There were two 'kettles' out today, and here is the second. 2807 used the space vacated by the departing Dinmore Manor south to attach to the northern end of its train, about to leave for Broadway.
It's a bit daunting, standing here in this cutting, as you think you are on a proper main line and a Penzance Express should come hurtling round the bend at 60mph at any minute. There's double track at each end of the cutting, with this short stretch of single line in between.
Although this wasn't part of the original plan, we did spend a few minutes also measuring up one of the ends of this crossing, which was showing signs of wear, and could do with a lifter plate.
Meanwhile, 2807 has settled down at the head of its train to Broadway and is ready to go, awaiting just a clear signal.
Below the first carriage you can see the turnout for the north carriage siding that we are measuring up. At the bottom of the picture is the catch point, a device that protects the running line from unauthorised access from the siding. The running line turnout under the first carriage is motor driven, as the signal box is way over the other side of the station, opposite the goods shed. The catch point is mechanically linked to the running line turnout by means of the rodding run on the left.
Now that we are stabling two rakes, end to end, the loco propelling the first rake ventures quite a lot further up the siding, and we need to upgrade its quality, principally by fitting more fishplate bolts, and fitting lifter plates where in the early days, a little bump in the siding caused by rails of different wear was of no great consequence.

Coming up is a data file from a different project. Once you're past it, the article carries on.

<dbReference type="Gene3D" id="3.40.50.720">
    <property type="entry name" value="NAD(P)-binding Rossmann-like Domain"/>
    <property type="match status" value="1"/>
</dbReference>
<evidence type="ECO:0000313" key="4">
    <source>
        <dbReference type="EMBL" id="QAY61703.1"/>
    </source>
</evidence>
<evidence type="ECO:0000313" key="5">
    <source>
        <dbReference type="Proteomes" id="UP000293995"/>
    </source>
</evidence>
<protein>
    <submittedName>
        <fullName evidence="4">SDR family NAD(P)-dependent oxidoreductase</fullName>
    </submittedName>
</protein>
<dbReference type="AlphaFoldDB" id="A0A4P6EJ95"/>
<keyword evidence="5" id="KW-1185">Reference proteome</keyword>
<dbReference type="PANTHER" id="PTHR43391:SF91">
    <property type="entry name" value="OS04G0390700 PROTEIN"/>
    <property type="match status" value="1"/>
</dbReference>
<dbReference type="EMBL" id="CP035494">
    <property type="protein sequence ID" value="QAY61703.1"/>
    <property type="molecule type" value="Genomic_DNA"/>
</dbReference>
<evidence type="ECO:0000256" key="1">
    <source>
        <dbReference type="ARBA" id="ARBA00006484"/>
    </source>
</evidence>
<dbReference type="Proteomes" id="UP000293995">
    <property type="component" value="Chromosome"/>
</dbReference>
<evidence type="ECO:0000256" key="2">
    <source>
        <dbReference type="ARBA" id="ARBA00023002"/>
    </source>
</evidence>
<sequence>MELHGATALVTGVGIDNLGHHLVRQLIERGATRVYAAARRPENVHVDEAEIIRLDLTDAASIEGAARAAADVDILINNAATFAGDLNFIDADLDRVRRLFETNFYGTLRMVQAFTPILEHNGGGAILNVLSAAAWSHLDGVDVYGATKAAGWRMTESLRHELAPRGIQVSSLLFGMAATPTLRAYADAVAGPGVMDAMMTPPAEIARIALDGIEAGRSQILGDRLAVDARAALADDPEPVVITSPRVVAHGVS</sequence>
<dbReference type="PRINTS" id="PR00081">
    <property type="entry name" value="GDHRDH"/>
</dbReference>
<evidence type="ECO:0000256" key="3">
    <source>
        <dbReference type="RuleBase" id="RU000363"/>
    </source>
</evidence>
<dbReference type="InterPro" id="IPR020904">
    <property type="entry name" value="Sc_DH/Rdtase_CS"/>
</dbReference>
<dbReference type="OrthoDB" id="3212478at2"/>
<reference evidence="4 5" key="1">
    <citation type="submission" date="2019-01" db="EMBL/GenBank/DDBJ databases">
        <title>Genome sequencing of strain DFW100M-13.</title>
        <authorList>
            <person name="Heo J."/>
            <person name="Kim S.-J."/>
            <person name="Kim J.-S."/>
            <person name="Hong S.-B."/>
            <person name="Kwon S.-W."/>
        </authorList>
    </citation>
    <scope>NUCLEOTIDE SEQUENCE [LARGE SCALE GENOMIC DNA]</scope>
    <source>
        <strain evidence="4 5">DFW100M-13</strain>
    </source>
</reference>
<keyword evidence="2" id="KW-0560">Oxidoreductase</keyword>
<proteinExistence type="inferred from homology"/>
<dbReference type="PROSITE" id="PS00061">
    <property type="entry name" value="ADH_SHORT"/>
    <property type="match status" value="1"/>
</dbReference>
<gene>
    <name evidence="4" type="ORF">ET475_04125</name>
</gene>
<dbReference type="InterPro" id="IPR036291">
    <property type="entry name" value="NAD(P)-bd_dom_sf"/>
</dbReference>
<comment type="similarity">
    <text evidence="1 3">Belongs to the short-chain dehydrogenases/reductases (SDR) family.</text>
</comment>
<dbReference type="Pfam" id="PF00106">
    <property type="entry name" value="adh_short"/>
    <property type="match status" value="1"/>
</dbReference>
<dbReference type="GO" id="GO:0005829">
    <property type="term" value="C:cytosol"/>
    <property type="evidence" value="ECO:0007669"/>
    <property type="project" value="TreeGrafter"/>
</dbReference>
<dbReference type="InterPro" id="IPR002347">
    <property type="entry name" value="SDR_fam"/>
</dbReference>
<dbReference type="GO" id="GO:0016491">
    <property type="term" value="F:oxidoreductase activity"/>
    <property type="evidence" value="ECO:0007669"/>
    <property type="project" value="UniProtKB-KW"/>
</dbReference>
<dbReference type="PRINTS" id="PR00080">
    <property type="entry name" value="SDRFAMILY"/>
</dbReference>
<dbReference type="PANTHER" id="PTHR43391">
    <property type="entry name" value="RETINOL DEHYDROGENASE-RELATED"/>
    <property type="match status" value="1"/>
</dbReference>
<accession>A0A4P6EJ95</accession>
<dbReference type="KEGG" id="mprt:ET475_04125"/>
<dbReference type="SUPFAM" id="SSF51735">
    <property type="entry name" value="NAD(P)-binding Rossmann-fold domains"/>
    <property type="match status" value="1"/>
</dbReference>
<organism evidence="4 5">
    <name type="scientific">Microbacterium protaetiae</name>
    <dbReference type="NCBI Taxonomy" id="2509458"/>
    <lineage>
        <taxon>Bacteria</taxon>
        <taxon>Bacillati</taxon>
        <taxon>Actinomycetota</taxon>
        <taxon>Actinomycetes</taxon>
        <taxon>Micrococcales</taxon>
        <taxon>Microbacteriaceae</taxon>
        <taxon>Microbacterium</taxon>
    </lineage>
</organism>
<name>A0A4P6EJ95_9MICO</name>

Nigel was back from his hols and the famous sponge cake was on again. What a relief!
In the foreground is the fact sheet on which the measurements of each rail were recorded.
|The 15 arch Stanway viaduct - hardly anything visible from track level.|
While we were out here we decided to have a gander at the southern breather of the CWR stretch that starts beyond the viaduct. Having just walked out of the cutting, it doesn't feel very high up, until, once on the viaduct, you look down. Oops! It's quite high after all...
Nigel and Bert have reached the CWR breather. Out here the sun is unrelenting, and everyone has a bottle of water with them.
The answer was: Very well indeed, no problems to report. The concrete sleepers, and plenty of ballast, hold the CWR in place despite the heat expansion. Much of the breather's work is actually to protect the CWR stretch from the expansion of adjoining, normal fish plated track.
The CWR here runs all the way up to (Broadway) Pry Lane, a stretch of 3 miles! Since it was laid, it has given no trouble at all, a big feather in the cap of those that put it down.
Just for those that are interested, here is a close up of the breather gap itself.
You can see how the rails can slide past each other to open up or further close the gap. The wheels feel nothing.
Note that the outside temperature was 29 degrees today, while the temperature of the rails will have been considerably higher than that still.
This must have been tossed over either last thing on Thursday (after the last train left) or first thing on Friday, before we arrived at 9 am. What is the purpose of these 'doggie bags' if all the owners do is hang or throw them somewhere?
In the recent (somewhat more minor) bridge strike that we suffered the wasp striping was hit by a blunt object that seemed to be less hard than steel. It bent the bracket of the warning stripes, but seemed to just scratch the actual bridge itself.
Could the two be connected?